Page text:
Jose Contreras’ rehab assignment is off to a rough start

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Jose Contreras took a big step in his recovery from elbow surgery yesterday when he appeared in a minor-league game, but his Single-A outing lasted only 11 pitches and was full of control problems.

Bob Brookover of the Philadelphia Inquirer reports that Contreras threw four strikes and seven balls, including two wild pitches, and allowed three runs while recording just one out. In other words, he was a mess.

General manager Ruben Amaro Jr. predictably downplayed the ugly outing, saying:

He’s perfectly fine. He’s going through the process of a rehab. Somebody booted a ground ball behind him that was ruled a hit and his location wasn’t great, but he’s perfectly fine physically. He had poor location and got beat up, but that’s why he’s rehabbing.

Fair enough, and certainly Contreras will have plenty of time to get on track before the Phillies consider activating him from the disabled list, but the 40-year-old right-hander also got knocked around for a 19.29 ERA in spring training. Right now he’s a $2.5 million question mark.

Aaron Judge set a new postseason strikeout record

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For a few days, it looked like Aaron Judge was finally hitting his stride in the postseason. He was still striking out at a regular clip, piling more and more strikeouts atop the 16 he racked up in the Division Series, but he was mashing, too. He engineered a three-run homer during Game 3 of the Championship Series, followed by another blast and game-tying double in Game 4. His one-out double helped pad a five-run lead in Game 5, while his 425-footer off of Brad Peacock barely made a dent during a 7-1 loss in Game 6. And then Lance McCullers‘ curveball found and fooled him, as it did five of the 14 batters it met in Game 7:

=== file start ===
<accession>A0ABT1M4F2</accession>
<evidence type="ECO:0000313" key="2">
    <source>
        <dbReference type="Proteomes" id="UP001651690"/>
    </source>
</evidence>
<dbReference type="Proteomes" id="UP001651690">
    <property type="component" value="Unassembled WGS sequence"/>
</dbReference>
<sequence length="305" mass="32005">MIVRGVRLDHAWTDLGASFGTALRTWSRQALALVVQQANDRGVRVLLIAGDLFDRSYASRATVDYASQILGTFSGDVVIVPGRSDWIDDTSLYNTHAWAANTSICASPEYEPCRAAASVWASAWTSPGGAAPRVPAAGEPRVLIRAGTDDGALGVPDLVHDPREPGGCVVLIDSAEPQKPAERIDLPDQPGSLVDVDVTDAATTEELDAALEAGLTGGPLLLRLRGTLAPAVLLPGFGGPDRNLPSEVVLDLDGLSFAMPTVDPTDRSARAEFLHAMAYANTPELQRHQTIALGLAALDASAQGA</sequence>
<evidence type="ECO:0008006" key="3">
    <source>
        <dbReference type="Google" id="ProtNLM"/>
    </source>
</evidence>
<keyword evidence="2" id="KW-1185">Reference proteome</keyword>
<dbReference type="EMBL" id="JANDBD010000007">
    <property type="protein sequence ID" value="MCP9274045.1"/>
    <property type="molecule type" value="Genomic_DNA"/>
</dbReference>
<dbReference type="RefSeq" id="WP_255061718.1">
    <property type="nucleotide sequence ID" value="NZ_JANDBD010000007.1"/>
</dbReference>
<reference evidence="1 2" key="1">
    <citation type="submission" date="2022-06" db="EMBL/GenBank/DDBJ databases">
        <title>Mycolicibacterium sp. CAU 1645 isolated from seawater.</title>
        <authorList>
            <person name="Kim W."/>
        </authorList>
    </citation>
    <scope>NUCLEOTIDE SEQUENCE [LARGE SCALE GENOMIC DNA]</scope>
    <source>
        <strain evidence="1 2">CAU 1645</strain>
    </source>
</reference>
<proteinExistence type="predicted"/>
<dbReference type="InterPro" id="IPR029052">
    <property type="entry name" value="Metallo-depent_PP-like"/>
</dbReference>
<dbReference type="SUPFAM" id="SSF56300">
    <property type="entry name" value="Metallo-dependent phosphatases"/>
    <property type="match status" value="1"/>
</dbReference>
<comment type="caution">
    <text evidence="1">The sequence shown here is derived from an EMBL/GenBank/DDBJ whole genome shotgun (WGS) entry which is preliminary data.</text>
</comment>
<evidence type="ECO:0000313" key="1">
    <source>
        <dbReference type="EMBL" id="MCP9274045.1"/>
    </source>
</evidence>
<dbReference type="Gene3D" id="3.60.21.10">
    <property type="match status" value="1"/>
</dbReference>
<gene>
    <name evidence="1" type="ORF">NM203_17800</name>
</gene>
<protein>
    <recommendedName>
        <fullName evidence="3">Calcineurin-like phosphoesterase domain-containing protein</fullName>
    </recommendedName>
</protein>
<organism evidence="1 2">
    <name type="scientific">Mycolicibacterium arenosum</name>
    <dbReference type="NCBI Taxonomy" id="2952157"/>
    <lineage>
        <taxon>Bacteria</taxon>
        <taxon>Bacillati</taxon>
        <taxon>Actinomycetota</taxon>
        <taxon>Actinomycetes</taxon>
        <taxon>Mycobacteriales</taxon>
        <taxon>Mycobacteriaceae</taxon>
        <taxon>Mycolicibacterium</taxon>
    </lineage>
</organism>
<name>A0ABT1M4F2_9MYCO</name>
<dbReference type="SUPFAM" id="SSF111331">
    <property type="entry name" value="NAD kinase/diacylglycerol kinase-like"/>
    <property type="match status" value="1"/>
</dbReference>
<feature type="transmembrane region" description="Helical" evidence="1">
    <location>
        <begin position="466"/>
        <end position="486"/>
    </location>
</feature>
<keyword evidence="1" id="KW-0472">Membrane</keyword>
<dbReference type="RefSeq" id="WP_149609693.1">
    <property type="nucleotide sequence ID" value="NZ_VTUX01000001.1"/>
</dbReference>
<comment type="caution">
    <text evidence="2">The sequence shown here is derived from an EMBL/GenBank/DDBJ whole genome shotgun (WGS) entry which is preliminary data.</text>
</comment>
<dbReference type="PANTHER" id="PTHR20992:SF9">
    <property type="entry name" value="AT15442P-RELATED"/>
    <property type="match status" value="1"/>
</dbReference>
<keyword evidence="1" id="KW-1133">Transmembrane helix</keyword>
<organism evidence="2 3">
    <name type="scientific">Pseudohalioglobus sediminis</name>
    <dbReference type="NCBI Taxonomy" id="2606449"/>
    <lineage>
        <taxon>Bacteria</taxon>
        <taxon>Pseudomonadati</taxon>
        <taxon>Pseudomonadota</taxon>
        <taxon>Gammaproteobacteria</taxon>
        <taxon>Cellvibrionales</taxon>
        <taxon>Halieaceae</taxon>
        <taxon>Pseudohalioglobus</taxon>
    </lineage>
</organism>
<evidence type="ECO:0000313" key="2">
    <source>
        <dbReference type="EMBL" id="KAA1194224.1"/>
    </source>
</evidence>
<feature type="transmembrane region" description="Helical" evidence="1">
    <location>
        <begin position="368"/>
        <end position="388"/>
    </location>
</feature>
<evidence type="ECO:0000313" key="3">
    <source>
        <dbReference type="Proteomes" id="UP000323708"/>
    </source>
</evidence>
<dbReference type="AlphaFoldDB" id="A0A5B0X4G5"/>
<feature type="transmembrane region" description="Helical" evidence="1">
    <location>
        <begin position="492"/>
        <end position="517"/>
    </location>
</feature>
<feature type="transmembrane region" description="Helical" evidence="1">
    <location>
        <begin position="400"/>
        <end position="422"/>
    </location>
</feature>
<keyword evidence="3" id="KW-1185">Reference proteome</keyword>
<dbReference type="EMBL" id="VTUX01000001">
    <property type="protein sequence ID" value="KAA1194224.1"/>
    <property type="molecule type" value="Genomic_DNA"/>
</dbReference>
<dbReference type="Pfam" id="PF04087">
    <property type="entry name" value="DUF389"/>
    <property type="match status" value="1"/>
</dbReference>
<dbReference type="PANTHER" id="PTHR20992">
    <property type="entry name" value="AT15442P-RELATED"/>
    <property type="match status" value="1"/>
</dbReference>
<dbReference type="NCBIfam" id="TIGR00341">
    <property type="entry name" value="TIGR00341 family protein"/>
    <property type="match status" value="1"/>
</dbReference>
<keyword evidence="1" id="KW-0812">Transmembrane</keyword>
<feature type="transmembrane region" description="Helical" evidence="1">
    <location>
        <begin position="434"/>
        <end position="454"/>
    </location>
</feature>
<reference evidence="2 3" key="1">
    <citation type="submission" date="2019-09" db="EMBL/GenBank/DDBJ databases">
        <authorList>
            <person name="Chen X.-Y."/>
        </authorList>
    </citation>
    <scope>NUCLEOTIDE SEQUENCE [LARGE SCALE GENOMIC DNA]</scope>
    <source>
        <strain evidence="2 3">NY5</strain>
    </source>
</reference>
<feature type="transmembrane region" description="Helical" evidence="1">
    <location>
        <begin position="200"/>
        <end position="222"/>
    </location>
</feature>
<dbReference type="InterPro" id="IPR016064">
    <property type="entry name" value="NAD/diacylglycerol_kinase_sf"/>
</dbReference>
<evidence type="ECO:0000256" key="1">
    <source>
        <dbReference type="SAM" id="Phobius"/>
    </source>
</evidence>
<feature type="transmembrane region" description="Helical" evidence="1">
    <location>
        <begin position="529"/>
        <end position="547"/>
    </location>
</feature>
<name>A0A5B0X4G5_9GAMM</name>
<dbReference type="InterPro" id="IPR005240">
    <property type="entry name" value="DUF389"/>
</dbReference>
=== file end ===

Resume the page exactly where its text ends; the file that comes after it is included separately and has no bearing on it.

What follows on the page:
The strikeout was Judge’s first of the evening and 27th since the start of the playoffs. No other major league batter has racked up that many strikeouts in a single postseason, though Alfonso Soriano’s 26-strikeout record in 2003 comes the closest. Within that record, Judge also collected three golden sombreros (four strikeouts in a single game), narrowly avoiding the dreaded platinum sombrero (five strikeouts in a single game).

It’s an unfortunate footnote to a spectacular year for the rookie outfielder, who decimated the competition with 52 home runs and 8.2 fWAR during the regular season and was a pivotal part of the Yankees’ playoff run. Thankfully, the image of McCullers’ curveball darting just under Judge’s bat won’t be the image that sticks with us for years to come. Instead, it’ll look something like this: